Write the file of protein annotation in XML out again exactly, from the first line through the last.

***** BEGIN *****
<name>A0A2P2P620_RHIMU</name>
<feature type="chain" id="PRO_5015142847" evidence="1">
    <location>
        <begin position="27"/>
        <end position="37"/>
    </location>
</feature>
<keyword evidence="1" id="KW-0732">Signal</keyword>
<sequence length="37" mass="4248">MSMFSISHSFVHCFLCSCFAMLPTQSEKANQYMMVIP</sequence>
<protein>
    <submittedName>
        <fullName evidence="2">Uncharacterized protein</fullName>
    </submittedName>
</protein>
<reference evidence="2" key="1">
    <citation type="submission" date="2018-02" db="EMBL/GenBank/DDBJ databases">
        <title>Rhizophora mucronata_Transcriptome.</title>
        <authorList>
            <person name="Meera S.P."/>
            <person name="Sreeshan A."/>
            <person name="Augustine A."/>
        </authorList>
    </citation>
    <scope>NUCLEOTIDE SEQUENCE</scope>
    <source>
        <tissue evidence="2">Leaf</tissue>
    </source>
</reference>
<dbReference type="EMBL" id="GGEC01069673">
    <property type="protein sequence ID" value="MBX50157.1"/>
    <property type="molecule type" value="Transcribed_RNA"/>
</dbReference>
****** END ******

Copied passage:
<name>A0A2P2P620_RHIMU</name>
<feature type="chain" id="PRO_5015142847" evidence="1">
    <location>
        <begin position="27"/>
        <end position="37"/>
    </location>
</feature>
<keyword evidence="1" id="KW-0732">Signal</keyword>
<sequence length="37" mass="4248">MSMFSISHSFVHCFLCSCFAMLPTQSEKANQYMMVIP</sequence>
<protein>
    <submittedName>
        <fullName evidence="2">Uncharacterized protein</fullName>
    </submittedName>
</protein>
<reference evidence="2" key="1">
    <citation type="submission" date="2018-02" db="EMBL/GenBank/DDBJ databases">
        <title>Rhizophora mucronata_Transcriptome.</title>
        <authorList>
            <person name="Meera S.P."/>
            <person name="Sreeshan A."/>
            <person name="Augustine A."/>
        </authorList>
    </citation>
    <scope>NUCLEOTIDE SEQUENCE</scope>
    <source>
        <tissue evidence="2">Leaf</tissue>
    </source>
</reference>
<dbReference type="EMBL" id="GGEC01069673">
    <property type="protein sequence ID" value="MBX50157.1"/>
    <property type="molecule type" value="Transcribed_RNA"/>
</dbReference>